From 1239, Raynaud, the Bishop of Quimper, decided on the building of a new chancel destined to replace that of the Romanesque era. He therefore started, in the far west, the construction of a great Gothic cathedral which would inspire cathedral reconstructions in the Ile de France and would in turn become a place of experimentation from where would later appear ideas adopted by the whole of lower Brittany. The date of 1239 marks the Bishop’s decision and does not imply an immediate start to construction. Observation of the pillar profiles, their bases, the canopies, the fitting of the ribbed vaults of the ambulatory or the alignment of the bays leads us to believe, however, that the construction was spread out over time.
The four circular pillars mark the start of the building site, but the four following adopt a lozenge-shaped layout which could indicate a change of project manager. The clumsiness of the vaulted archways of the north ambulatory, the start of the ribbed vaults at the height of the south ambulatory or the choice of the vaults descending in spoke-form from the semi-circle which allows the connection of the axis chapel to the choir – despite the manifest problems of alignment – conveys the hesitancy and diverse influences in the first phase of works which spread out until the start of the 14th century.
At the same time as this facade was built (to which were added the north and south gates) the building of the nave started in the east and would finish by 1460. The nave is made up of six bays with one at the level of the facade towers and flanked by double aisles – one wide and one narrow (split into side chapels) – in an extension of the choir arrangements.
The choir presents four right-hand bays with ambulatory and side chapels. It is extended towards the east of 3-sided chevet which opens onto a semi-circle composed of five chapels and an apsidal chapel of two bays and a flat chevet consecrated to Our Lady.
The three-level elevation with arches, triforium and galleries seems more uniform and expresses anglo-Norman influence in the thickness of the walls (Norman passageway at the gallery level) or the decorative style (heavy mouldings, decorative frieze under the triforium). This building site would have to have been overseen in one shot. Undoubtedly interrupted by the war of Succession (1341-1364) it draws to a close with the building of the lierne vaults (1410) and the fitting of stained-glass windows. Bishop Bertrand de Rosmadec and Duke Jean V, whose coat of arms would decorate these vaults, finished the chancel before starting on the building of the facade and the nave.
Isolated from its environment in the 19th century, the cathedral was – on the contrary – originally very linked to its surroundings. Its site and the orientation of the facade determined traffic flow in the town. Its positioning close to the south walls resulted in particuliarities such as the transfer of the side gates on to the north and south facades of the towers: the southern portal of Saint Catherine served the bishop’s gate and the hospital located on the left bank (the current Préfecture) and the north gate was the baptismal porch – a true parish porch with its benches and alcoves for the Apostles’ statues turned towards the town, completed by an ossuary (1514).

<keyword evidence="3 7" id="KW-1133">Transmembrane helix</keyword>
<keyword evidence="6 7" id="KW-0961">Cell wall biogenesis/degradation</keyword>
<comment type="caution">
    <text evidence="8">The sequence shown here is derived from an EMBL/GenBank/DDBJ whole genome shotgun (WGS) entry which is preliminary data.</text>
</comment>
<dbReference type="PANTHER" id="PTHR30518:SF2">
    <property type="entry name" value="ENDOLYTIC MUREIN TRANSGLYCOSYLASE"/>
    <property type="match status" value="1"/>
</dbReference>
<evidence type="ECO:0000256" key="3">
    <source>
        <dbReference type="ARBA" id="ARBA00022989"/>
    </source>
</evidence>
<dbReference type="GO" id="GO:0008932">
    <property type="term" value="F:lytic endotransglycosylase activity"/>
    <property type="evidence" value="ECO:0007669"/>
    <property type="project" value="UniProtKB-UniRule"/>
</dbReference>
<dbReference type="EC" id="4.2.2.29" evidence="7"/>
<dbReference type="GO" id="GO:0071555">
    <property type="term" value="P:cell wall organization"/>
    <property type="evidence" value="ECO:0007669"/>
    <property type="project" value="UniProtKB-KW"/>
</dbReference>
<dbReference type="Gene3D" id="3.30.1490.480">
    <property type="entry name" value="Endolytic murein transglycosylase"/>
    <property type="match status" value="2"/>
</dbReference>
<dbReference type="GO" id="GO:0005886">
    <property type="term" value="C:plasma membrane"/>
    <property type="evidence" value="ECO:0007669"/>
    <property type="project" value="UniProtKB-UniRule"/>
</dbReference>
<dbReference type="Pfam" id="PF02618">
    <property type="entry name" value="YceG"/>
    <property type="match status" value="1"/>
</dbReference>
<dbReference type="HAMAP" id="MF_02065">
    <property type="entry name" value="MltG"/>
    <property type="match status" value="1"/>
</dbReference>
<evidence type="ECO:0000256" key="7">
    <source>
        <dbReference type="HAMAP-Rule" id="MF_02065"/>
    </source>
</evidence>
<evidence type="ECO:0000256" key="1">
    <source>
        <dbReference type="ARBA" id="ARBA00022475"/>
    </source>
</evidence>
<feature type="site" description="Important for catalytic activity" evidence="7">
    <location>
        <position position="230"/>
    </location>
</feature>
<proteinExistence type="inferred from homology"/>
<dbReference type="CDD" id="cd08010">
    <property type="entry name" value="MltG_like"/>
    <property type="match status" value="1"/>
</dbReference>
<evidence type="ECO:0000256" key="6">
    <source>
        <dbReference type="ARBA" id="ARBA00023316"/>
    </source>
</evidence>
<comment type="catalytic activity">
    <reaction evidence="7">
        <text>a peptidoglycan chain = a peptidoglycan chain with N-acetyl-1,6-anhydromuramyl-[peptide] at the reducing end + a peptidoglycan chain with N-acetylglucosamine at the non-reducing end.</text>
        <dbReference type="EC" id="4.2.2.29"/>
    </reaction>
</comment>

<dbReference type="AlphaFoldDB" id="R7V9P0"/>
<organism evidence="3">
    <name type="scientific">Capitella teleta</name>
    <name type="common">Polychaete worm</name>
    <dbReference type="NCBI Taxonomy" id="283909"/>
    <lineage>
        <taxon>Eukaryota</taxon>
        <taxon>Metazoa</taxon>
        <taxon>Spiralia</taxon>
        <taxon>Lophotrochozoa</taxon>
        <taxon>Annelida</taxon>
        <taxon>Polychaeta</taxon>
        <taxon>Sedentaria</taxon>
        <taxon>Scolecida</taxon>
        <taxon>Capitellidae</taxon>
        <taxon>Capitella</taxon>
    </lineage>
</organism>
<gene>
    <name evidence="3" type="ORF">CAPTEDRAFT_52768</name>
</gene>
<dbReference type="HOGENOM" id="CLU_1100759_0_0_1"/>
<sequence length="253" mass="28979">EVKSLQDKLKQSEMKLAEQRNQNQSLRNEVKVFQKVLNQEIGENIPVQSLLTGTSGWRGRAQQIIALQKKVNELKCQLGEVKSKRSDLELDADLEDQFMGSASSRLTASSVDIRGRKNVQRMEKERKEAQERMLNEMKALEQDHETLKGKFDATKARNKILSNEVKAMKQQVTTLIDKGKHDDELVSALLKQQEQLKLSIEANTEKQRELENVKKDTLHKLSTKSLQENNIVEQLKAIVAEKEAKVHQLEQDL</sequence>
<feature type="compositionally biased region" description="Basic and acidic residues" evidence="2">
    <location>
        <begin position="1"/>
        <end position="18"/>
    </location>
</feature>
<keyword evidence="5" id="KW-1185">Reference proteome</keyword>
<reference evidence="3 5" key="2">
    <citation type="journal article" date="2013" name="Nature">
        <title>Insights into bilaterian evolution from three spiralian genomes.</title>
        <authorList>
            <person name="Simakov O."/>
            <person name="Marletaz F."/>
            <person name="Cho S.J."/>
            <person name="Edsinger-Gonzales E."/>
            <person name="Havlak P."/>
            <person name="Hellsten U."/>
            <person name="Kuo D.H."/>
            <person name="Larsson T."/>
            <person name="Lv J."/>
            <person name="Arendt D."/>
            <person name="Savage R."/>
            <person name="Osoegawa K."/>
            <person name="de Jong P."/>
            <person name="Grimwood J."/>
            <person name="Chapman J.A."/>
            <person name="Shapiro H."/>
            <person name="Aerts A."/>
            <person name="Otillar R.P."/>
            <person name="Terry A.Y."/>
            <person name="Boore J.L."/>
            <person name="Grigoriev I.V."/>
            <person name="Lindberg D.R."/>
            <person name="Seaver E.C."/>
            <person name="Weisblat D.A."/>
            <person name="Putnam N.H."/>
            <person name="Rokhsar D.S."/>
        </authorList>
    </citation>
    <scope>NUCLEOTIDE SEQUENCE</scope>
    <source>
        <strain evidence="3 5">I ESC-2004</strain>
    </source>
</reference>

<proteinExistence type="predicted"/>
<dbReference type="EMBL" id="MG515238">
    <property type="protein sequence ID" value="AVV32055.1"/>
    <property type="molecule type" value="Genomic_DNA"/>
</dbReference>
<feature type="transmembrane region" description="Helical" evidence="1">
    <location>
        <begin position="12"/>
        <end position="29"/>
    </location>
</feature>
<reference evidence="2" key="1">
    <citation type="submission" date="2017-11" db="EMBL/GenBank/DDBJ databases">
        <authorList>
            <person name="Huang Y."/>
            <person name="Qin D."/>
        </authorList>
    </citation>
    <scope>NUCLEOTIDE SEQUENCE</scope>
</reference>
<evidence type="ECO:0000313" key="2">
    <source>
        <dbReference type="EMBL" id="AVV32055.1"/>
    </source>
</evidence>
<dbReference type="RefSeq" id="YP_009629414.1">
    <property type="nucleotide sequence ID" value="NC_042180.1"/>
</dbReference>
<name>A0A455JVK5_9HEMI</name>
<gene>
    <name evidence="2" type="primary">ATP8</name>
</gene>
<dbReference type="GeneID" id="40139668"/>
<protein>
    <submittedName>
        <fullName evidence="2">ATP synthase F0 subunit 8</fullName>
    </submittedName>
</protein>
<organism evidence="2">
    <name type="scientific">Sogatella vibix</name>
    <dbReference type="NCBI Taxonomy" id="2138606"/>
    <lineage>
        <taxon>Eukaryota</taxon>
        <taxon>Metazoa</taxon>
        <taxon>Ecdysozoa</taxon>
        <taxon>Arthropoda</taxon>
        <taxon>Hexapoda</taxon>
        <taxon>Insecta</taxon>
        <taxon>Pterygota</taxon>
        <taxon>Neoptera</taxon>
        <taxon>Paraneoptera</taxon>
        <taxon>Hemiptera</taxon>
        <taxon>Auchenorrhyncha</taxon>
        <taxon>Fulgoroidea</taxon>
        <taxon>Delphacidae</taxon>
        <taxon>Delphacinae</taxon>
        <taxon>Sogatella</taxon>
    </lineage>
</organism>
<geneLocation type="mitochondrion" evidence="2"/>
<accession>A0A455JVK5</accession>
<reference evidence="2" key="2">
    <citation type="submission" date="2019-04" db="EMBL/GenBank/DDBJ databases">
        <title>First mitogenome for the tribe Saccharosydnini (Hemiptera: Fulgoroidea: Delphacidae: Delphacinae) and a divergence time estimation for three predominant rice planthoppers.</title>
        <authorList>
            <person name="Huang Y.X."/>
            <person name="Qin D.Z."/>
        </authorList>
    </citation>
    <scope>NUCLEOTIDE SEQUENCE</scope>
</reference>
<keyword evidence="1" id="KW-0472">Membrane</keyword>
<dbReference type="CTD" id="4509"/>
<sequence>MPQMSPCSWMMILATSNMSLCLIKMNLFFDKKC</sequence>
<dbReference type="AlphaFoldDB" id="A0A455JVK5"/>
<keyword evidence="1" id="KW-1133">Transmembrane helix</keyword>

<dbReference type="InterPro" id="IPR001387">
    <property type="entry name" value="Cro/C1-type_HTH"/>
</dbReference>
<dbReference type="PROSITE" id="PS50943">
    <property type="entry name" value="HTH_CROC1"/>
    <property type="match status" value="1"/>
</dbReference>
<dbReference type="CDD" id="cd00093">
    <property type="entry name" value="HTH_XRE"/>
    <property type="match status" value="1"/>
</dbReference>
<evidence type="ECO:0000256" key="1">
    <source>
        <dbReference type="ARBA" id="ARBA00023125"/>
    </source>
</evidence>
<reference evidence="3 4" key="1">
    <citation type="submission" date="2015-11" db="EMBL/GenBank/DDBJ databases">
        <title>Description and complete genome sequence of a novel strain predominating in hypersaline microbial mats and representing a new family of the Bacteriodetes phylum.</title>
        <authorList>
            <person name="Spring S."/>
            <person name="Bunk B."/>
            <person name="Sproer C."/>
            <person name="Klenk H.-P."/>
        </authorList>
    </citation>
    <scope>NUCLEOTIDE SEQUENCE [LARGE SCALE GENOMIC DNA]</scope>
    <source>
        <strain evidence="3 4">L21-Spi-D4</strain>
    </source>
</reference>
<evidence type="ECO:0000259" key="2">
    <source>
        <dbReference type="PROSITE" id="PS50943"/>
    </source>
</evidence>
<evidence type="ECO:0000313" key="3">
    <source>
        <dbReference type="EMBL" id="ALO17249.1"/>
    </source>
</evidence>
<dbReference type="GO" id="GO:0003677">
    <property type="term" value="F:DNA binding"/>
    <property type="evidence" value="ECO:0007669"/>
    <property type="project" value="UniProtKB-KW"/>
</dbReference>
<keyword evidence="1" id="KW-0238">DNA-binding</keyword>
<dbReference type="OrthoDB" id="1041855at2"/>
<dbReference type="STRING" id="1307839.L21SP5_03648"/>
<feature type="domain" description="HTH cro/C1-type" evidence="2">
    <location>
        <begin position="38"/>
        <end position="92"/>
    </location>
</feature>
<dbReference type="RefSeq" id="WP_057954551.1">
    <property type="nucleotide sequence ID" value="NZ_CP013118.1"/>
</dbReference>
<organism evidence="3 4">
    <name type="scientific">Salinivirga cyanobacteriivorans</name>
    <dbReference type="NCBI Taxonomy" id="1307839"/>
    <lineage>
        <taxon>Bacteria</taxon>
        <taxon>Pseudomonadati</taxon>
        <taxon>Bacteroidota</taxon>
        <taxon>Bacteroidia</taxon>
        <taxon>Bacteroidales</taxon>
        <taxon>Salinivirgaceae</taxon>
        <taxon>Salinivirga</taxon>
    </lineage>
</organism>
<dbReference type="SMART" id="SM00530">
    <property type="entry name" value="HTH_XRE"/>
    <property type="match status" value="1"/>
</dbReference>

The west porch finds its natural place between the two towers. The entire aesthetic of these three gates springs from the Flamboyant era: trefoil, curly kale, finials, large gables which cut into the mouldings and balustrades. Pinnacles and recesses embellish the buttresses whilst an entire bestiary appears: monsters, dogs, mysterious figures, gargoyles, and with them a whole imaginary world promoting a religious and political programme. Even though most of the saints statues have disappeared an armorial survives which makes the doors of the cathedral one of the most beautiful heraldic pages imaginable: ducal ermine, the Montfort lion, Duchess Jeanne of France’s coat of arms side by side with the arms of the Cornouaille barons with their helmets and crests. One can imagine the impact of this sculpted decor with the colour and gilding which originally completed it.
At the start of the 16th century the construction of the spires was being prepared when building was interrupted, undoubtedly for financial reasons. Small conical roofs were therefore placed on top of the towers. The following centuries were essentially devoted to putting furnishings in place (funeral monuments, altars, statues, organs, pulpit). Note the fire which destroyed the spire of the transept cross in 1620 as well as the ransacking of the cathedral in 1793 when nearly all the furnishings disappeared in a « bonfire of the saints ».
The 19th century would therefore inherit an almost finished but mutilated building and would devote itself to its renovation according to the tastes and theories of the day.